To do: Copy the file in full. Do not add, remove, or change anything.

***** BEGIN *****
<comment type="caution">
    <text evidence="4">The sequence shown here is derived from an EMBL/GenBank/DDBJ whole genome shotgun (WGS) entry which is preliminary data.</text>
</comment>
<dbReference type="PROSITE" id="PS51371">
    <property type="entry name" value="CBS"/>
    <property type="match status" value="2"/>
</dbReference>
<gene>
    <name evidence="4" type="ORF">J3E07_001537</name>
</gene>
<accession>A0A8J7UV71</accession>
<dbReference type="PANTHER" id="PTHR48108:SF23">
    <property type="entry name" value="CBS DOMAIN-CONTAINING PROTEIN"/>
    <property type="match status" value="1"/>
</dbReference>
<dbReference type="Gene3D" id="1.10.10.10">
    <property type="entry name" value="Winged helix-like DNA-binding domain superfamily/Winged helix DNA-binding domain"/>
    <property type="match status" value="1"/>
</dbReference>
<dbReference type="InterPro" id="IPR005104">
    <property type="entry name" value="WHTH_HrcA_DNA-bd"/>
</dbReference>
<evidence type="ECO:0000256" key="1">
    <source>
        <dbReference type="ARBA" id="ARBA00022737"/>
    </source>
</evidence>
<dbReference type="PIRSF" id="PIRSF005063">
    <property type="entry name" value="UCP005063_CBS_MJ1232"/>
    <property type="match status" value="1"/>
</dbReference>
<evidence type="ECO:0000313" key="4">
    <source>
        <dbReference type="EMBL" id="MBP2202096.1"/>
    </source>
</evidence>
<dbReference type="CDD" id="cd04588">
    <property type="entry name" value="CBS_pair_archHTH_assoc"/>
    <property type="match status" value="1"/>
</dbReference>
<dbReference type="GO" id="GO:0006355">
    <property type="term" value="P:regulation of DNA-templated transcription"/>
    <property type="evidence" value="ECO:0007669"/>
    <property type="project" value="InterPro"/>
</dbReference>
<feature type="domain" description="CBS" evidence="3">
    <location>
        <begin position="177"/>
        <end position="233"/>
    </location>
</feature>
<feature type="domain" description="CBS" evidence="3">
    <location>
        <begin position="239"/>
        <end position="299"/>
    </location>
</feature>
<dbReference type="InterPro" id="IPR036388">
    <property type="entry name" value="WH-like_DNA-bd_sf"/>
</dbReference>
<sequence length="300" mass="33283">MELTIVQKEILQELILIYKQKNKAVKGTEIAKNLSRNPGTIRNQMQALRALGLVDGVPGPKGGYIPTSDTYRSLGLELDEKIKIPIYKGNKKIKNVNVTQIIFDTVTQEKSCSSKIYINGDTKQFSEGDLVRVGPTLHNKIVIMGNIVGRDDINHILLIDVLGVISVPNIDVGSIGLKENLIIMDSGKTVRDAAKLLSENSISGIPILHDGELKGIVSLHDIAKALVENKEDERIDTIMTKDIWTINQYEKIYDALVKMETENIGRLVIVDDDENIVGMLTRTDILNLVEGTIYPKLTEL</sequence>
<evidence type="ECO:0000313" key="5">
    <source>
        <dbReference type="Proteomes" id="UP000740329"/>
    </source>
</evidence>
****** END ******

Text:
<comment type="caution">
    <text evidence="4">The sequence shown here is derived from an EMBL/GenBank/DDBJ whole genome shotgun (WGS) entry which is preliminary data.</text>
</comment>
<dbReference type="PROSITE" id="PS51371">
    <property type="entry name" value="CBS"/>
    <property type="match status" value="2"/>
</dbReference>
<gene>
    <name evidence="4" type="ORF">J3E07_001537</name>
</gene>
<accession>A0A8J7UV71</accession>
<dbReference type="PANTHER" id="PTHR48108:SF23">
    <property type="entry name" value="CBS DOMAIN-CONTAINING PROTEIN"/>
    <property type="match status" value="1"/>
</dbReference>
<dbReference type="Gene3D" id="1.10.10.10">
    <property type="entry name" value="Winged helix-like DNA-binding domain superfamily/Winged helix DNA-binding domain"/>
    <property type="match status" value="1"/>
</dbReference>
<dbReference type="InterPro" id="IPR005104">
    <property type="entry name" value="WHTH_HrcA_DNA-bd"/>
</dbReference>
<evidence type="ECO:0000256" key="1">
    <source>
        <dbReference type="ARBA" id="ARBA00022737"/>
    </source>
</evidence>
<dbReference type="PIRSF" id="PIRSF005063">
    <property type="entry name" value="UCP005063_CBS_MJ1232"/>
    <property type="match status" value="1"/>
</dbReference>
<evidence type="ECO:0000313" key="4">
    <source>
        <dbReference type="EMBL" id="MBP2202096.1"/>
    </source>
</evidence>
<dbReference type="CDD" id="cd04588">
    <property type="entry name" value="CBS_pair_archHTH_assoc"/>
    <property type="match status" value="1"/>
</dbReference>
<dbReference type="GO" id="GO:0006355">
    <property type="term" value="P:regulation of DNA-templated transcription"/>
    <property type="evidence" value="ECO:0007669"/>
    <property type="project" value="InterPro"/>
</dbReference>
<feature type="domain" description="CBS" evidence="3">
    <location>
        <begin position="177"/>
        <end position="233"/>
    </location>
</feature>
<feature type="domain" description="CBS" evidence="3">
    <location>
        <begin position="239"/>
        <end position="299"/>
    </location>
</feature>
<dbReference type="InterPro" id="IPR036388">
    <property type="entry name" value="WH-like_DNA-bd_sf"/>
</dbReference>
<sequence length="300" mass="33283">MELTIVQKEILQELILIYKQKNKAVKGTEIAKNLSRNPGTIRNQMQALRALGLVDGVPGPKGGYIPTSDTYRSLGLELDEKIKIPIYKGNKKIKNVNVTQIIFDTVTQEKSCSSKIYINGDTKQFSEGDLVRVGPTLHNKIVIMGNIVGRDDINHILLIDVLGVISVPNIDVGSIGLKENLIIMDSGKTVRDAAKLLSENSISGIPILHDGELKGIVSLHDIAKALVENKEDERIDTIMTKDIWTINQYEKIYDALVKMETENIGRLVIVDDDENIVGMLTRTDILNLVEGTIYPKLTEL</sequence>
<evidence type="ECO:0000313" key="5">
    <source>
        <dbReference type="Proteomes" id="UP000740329"/>
    </source>
</evidence>